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Q: What type of bedding or litter should I use for my chickens?


Bedding is an important part of keeping your chickens happy and healthy. On the coop floor the bedding will provide a soft surface for your chickens to walk on and will absorb droppings and odor. You want your coop sanitary and sweet-smelling, don't you? In the nest, bedding will give freshly-laid eggs a soft landing so they don't crack. (A cracked egg is a spoiled egg.)

Whatever you choose to use, the bedding in your coop should be at least 2" thick--more is better. There are many bedding materials to choose from, but we think the best is pine wood shavings (not to be confused with pine chips). Pine shavings cost $6.00-$9.00 per 35 pound "compressed" bag. These can be purchased at a pet store or garden supply store. Many areas will have aspen shavings available, and those work too. DON'T use cedar shavings, no matter what friends or your local feed store tell you: the aromatic oils will irritate your birds' lungs, and make them more susceptible to respiratory problems later in life. Other materials, like hay and straw, are either far less absorbent or more likely to become infested. Some materials, like peat moss, are just too dusty.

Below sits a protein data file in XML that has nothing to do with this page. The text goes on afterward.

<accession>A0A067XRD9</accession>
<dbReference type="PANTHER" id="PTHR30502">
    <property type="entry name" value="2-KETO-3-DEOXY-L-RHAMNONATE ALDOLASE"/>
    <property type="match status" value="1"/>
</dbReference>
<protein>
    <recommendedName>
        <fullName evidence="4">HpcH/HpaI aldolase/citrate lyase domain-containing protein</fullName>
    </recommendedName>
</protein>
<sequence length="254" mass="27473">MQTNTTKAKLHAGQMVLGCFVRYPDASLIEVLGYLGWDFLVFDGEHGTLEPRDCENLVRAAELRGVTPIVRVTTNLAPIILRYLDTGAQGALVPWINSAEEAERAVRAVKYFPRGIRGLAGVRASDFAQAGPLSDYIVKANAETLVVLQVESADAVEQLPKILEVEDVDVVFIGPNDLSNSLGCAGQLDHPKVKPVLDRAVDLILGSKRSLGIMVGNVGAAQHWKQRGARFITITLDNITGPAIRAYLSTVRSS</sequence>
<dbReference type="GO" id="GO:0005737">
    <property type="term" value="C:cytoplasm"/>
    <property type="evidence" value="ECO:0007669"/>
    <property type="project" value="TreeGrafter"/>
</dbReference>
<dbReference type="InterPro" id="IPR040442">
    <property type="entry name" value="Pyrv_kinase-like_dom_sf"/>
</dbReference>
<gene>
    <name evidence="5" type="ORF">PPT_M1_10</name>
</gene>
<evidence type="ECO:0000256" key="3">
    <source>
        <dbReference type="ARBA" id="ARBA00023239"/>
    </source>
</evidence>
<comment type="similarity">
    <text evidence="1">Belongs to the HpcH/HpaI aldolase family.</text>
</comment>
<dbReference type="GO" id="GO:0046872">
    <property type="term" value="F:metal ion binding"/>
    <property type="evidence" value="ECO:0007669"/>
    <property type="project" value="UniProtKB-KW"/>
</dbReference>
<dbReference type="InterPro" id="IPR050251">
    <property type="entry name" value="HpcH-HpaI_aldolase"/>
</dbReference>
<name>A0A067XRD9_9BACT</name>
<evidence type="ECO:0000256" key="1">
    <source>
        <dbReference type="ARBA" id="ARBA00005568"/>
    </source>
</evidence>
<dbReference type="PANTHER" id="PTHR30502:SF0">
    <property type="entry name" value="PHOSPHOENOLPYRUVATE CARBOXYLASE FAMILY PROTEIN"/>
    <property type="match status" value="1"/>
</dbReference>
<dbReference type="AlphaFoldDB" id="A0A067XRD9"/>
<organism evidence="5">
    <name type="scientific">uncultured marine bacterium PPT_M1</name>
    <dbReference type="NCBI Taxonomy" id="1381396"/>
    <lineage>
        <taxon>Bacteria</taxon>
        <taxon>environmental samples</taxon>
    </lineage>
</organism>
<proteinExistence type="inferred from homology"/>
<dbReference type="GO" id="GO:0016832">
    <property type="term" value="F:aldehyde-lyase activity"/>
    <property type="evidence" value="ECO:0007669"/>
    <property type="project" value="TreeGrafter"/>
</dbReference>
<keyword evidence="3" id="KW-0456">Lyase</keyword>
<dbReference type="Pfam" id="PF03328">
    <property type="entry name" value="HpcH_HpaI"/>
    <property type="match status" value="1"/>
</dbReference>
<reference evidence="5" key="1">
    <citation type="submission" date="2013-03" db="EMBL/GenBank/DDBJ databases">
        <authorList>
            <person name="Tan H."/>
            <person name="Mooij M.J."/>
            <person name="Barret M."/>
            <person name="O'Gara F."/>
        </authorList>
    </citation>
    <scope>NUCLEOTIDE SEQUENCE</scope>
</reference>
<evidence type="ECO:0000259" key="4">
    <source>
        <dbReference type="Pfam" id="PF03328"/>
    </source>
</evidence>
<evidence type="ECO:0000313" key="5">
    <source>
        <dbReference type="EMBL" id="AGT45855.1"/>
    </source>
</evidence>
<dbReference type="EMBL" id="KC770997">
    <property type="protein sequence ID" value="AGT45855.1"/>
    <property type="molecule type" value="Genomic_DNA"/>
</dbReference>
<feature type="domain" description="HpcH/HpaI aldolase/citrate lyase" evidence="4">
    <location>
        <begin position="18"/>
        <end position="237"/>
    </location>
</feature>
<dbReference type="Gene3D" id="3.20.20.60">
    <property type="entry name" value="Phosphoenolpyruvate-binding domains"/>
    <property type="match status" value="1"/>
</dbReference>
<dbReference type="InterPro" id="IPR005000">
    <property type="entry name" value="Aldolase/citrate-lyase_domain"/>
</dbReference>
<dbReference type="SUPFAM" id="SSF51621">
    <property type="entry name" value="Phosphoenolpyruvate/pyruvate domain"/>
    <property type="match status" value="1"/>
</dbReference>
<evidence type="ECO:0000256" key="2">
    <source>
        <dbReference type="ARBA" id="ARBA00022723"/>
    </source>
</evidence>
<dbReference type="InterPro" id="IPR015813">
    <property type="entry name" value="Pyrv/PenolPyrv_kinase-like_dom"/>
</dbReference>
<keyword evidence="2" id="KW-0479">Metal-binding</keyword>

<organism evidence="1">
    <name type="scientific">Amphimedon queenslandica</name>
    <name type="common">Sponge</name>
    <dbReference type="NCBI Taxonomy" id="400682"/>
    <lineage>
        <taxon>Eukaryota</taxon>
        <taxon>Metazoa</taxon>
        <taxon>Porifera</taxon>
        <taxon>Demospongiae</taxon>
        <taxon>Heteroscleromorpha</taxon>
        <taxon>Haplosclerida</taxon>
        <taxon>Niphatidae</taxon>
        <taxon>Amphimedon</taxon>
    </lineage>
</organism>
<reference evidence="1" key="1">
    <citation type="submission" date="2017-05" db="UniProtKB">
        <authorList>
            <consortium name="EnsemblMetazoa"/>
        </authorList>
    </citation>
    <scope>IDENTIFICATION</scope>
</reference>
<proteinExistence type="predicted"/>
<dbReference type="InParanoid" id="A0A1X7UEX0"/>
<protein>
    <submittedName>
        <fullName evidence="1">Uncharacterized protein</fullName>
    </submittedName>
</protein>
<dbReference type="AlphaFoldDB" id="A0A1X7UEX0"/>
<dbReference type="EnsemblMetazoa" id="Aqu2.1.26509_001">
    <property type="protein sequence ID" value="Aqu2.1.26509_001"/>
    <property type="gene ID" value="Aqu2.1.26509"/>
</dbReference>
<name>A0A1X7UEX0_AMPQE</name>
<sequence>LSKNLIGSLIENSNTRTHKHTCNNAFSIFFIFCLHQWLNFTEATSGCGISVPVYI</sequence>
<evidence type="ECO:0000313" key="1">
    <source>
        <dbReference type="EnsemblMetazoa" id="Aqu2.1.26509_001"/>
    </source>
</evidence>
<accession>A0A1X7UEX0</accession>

Sand is also recommended by many, but it can be costly upfront. It is also heavy--very heavy--so it can be sort of a pain in the neck to lug into your coop. Sand isn't a very good medium for bacterial growth, either. That said, droppings can simply be sifted out of sand, so it lasts longer than shavings, since shavings break down. However, the fact that shavings degrade along with the droppings means you can use all of it, shavings, droppings and all, in your compost pile. With sand as bedding, though, you can only compost the droppings. However, you have to use the right sand. Mortar sand is recommended (it is less dusty). Other types of sand may have "fines," or very fine dust, that can be irritating to your chickens' lungs.

In your brooder, remember that even baby chicks are big poopers, so make sure you have plenty of bedding, and change it often. Resist the urge to use newspaper! It's not nearly as absorbent, and worse, the slippery surface can lead to a permanent deformity called "splayed leg" which can ultimate result in the other chickens picking on the affected bird to death. Many people also swear by paper towels in the brooder, changed often, but that is fairly expensive and more time consuming than pine shavings. Plus, paper products are more likely to mold than shavings--you don't want mold in the brooder! That can lead to many illnesses.

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